Warning: Your fellow gym-goers could be spreading disease

Consumer Reports News: August 05, 2010 03:56 PM

If you work out in a gym with other people, you might be at greater risk for skin infections than you bargained for. A recent report from the National Athletic Trainers’ Association (NATA),* notes that in athletic settings it is important to "assume that individuals are carriers of pathogenic microorganisms." The document details how you might catch bacterial, fungal, and viral diseases, including, athlete’s foot, jock itch, staph infections including methicillin-resistant Staphylococcus aureus (MRSA, an antibacterial-resistant staph infection), impetigo, herpes simplex, and ringworm during athletic activities, and provides recommendations to help trainers and athletes avoid these common ailments.

The New York Times picked up on the study earlier this week, noting that the recommendations could apply to "to anyone who works out in a communal setting, be it a school, commercial gym or Y." They also provided personal stories, like that of Kyle Frey, a 21-year-old wrestler at Drexel University in Philadelphia. What he thought was a pimple he discovered last winter was actually a community-acquired MRSA infection. It grew overnight to the size of his bicep, according to the Times, and he spent five days in the hospital being treated for the antibiotic-resistant staph infection.

Skin infections are the most common disease outbreak in competitive sports, according to the NATA report. That may be due in part to skin-to-skin contact between athletes, or because conditions are ripe for transmission. Athletes’ skin is often sweaty, and is frequently compromised from abrasive contact—cuts and scrapes, or from shaving or taping—which can make transmission easier.

Even if you don’t play contact sports, those germs can be spread indirectly from surfaces and through the air in your workout complex. Wiping off your equipment with disinfectant isn’t just polite—it can prevent disease. You should also make sure your facility properly cleans the equipment frequently. And personal hygiene is of the utmost importance when you’re working out."You should be showering at the gym and putting on clean clothes that are kept separate from the dirty ones," Steven M. Zinder, a trainer at the University of North Carolina at Chapel Hill and chief author of the guidelines, told the Times. He also said that both sexes get it wrong: Men often fail to wash their whole bodies and women often wait to shower elsewhere.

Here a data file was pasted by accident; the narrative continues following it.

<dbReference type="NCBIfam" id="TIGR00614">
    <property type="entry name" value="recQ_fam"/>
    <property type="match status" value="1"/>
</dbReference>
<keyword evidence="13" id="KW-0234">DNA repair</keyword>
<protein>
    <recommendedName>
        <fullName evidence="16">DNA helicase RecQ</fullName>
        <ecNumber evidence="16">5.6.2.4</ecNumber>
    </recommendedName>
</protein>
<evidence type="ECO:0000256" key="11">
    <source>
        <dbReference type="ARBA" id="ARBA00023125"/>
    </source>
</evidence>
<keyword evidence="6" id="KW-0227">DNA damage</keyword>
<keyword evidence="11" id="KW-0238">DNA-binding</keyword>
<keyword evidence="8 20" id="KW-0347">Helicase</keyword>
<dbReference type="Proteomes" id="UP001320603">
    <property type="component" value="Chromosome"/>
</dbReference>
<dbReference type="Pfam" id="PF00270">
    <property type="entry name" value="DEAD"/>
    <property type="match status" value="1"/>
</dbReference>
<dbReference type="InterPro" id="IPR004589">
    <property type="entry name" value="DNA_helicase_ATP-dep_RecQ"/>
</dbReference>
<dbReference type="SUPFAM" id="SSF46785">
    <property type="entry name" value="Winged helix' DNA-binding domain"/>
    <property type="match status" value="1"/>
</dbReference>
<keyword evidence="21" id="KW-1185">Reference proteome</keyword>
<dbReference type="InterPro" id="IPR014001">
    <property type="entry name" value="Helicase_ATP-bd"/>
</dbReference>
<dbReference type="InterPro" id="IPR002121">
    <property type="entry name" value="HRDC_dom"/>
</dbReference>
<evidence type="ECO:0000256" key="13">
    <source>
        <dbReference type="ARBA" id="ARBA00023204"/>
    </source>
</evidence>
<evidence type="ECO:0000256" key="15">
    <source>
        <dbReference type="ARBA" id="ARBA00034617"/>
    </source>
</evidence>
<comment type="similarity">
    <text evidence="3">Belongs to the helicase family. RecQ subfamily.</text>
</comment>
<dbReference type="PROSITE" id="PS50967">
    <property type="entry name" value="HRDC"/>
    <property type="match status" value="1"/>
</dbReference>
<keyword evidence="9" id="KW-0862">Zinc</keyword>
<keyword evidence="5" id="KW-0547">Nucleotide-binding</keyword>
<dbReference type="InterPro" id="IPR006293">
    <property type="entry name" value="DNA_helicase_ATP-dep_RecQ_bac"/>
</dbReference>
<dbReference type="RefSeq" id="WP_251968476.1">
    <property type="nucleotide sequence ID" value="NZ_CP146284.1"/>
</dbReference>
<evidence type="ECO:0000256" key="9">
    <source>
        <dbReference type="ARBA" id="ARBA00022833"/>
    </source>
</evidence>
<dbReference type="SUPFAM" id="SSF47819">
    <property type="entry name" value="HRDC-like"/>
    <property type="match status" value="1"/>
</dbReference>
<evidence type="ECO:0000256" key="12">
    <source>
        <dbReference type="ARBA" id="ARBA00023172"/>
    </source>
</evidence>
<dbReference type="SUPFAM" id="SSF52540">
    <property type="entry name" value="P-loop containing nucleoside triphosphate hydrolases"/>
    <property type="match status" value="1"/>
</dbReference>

Here are some tips, based on the NATA guidelines, to avoid common athletic skin infections:

  • Wash your hands. It’s the most important practice in preventing infection.
  • Shower your entire body after a workout. Shower sandals are no excuse not to wash your feet.
  • Don’t shave areas other than the face and legs—it can increase the risk of acquiring a MRSA infection.
  • Clean your mats and exercise equipment before and after use.
  • Don’t share personal items, such as bar soap, towels, water bottles, and protective equipment.
  • Launder your workout clothes and towels every day after your workout. Disinfect protective equipment.
  • Dry feet and groin areas completely.
  • If necessary use a 20 percent aluminum chloride foot powder to prevent fungal growth.
  • If you get an infection, stay away from public facilities until a doctor clears you to return.

Kevin McCarthy, associate editor

For more information about gyms and gym safety, see our report on health clubs.

*links to PDF


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